previous
  • How to Grow Mustard
    How to Grow Mustard
  • Get your FREE Everyday Roses download now!
    Get your FREE Everyday Roses download now!
  • Pantone Color of the Year 2014: Radiant Orchid
    Pantone Color of the Year 2014: Radiant Orchid
  • Go Green on the Patio
    Go Green on the Patio
  • Garden Design Basics
    Garden Design Basics
  • 20 Gardenworthy Self-Sowers
    20 Gardenworthy Self-Sowers
  • Planting the Right Way
    Planting the Right Way
  • 10 Seed-Starting Tips
    10 Seed-Starting Tips
  • NEW Video Series: There's a Better Way
    NEW Video Series: There's a Better Way
  • 10 Combinations for Shade
    10 Combinations for Shade
  • Black Plants Done Right
    Black Plants Done Right
  • Indoor Seed Starting Materials List
    Indoor Seed Starting Materials List
  • Rex Begonias
    Rex Begonias
  • 3 Ways to Design with Containers
    3 Ways to Design with Containers
  • Homegrown / Homemade
    Homegrown / Homemade
  • DIY A-Frame Veggie Trellis
    DIY A-Frame Veggie Trellis
  • Using Containers as Elements of a Design
    Using Containers as Elements of a Design
  • Pick Plants for Fragrance
    Pick Plants for Fragrance
  • Building Better Borders
    Building Better Borders
  • Bold and Beautiful Zinnias
    Bold and Beautiful Zinnias
  • Plant Finder: Spring Plants
    Plant Finder: Spring Plants
  • Seed Starting in Speedling Trays
    Seed Starting in Speedling Trays
next

Fatsia japonica (Paperplant)

Fatsia japonica Photo/Illustration: David Cavagnaro


Be the first to rate this plant

Plant Showcase - from our advertisers


Hardiness Zones: 1 2 3 4 5 6 7 8 9 10 11
Botanical Name: Fatsia japonica FAT-see-ah jah-PON-ih-kah Common Name: Paperplant Synonyms: Aralia japonica, Aralia sieboldii
Japanese fatsia has very large, hand-shaped glossy leaves that glow in the shade. New leaves fan out on stiff stems all along the ringed trunks. The flower clusters of older fatsias attract bees. -Nellie Neal, Regional Picks: Southeast, Fine Gardening issue #127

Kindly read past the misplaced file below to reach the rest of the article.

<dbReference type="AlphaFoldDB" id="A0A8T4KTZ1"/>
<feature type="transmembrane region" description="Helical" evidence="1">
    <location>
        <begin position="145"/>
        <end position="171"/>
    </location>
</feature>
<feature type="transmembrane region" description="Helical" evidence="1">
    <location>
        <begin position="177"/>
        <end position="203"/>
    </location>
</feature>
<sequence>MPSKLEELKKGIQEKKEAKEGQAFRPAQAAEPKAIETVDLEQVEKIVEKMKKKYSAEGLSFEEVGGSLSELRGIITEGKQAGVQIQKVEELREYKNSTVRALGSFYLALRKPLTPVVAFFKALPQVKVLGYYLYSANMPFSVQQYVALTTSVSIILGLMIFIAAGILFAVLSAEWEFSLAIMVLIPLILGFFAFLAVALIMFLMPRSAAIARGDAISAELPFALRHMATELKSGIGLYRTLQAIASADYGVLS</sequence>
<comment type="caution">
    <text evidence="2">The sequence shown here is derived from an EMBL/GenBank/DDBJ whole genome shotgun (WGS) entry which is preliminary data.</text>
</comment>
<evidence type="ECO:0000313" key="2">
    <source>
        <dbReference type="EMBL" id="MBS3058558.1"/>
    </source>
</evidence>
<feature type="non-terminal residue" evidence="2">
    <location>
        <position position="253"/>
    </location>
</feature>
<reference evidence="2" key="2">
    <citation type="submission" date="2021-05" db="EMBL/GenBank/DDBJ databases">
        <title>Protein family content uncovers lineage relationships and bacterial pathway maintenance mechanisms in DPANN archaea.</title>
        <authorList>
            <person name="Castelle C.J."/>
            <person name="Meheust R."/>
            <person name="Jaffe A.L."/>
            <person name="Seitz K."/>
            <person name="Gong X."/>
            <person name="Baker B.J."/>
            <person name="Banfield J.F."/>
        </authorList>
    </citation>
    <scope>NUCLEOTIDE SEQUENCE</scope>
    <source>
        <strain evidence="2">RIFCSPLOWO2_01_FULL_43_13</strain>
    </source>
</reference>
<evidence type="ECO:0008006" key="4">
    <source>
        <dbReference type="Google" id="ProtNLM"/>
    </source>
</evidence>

Noteworthy characteristics: Makes a good houseplant.
Care: Moist, rich, well-drained soil.
Propagation:  From cuttings or from seed.
Problems: No serious problems.
Height 3 ft. to 6 ft.;6 ft. to 10 ft.
Spread 3 ft. to 6 ft.;6 ft. to 10 ft.
Light Full Sun to Part Shade;Part Shade Only
Moisture Medium Moisture
Maintenance Low
Characteristics Showy Flowers; Showy Fruit
Bloom Time Early Fall; Fall; Late Summer; Summer
Foliage Color Evergreen
Flower Color Brown Flower; White Flower
Uses Container, Hedge, Indoor Plant
Type Shrubs

Plants you might also like

no image available Nerium oleander ‘Little Red’
('Little Red' oleander)
(1 user review)
Hardiness Zones: 1 2 3 4 5 6 7 8 9 10 11

'Little Red' is a dwarf selection of oleander, which is a large evergreen shrub. Its flowers are deep red and bloom all summer long. This plant is tough and drought-tolerant.

Rosa var. NOA97400A 'Flower Carpet® Amber' Rosa var. NOA97400A 'Flower Carpet® Amber'
(Flower Carpet® Amber)
(2 user reviews)
Hardiness Zones: 1 2 3 4 5 6 7 8 9 10 11

Each bush is covered in a mass explosion of amber blooms.  One of the new Next Generation Flower Carpet roses with improved heat and humidity tolerance and disease resistance.

Rosa var. NOA168098F 'Flower Carpet® Pink Supreme' Rosa var. NOA168098F 'Flower Carpet® Pink Supreme'
(Flower Carpet® Pink Supreme)
(1 user review)
Hardiness Zones: 1 2 3 4 5 6 7 8 9 10 11

Each bush is covered in a mass explosion of vivid pink blooms all summer long.  One of the new Next Generation Flower Carpet roses with improved heat and humidity tolerance and disease resistance.

Sabal minor Sabal minor
(Dwarf palmetto, Scrub palmetto)
Be the first to rate this plant
Hardiness Zones: 1 2 3 4 5 6 7 8 9 10 11

This species has deeply divided, fan-shaped leaves of blue-green to 3 feet across. It bears ivory blossoms on 6-foot-long panicles in summer. It may be shoot-hardy to Zone 6 with a deep layer of mulch. 

no image available Nandina domestica
(Heavenly bamboo)
(2 user reviews)
Hardiness Zones: 1 2 3 4 5 6 7 8 9 10 11

Yellow-white flowers appear in late spring, followed by prolific berries that ripen from green to bright-red or purple in fall. The elegant foliage turns fiery red in fall. There are low, ground-hugging Nandina varieties; medium-sized shrubs for mid-border; and tall, bushy types for the back of the border.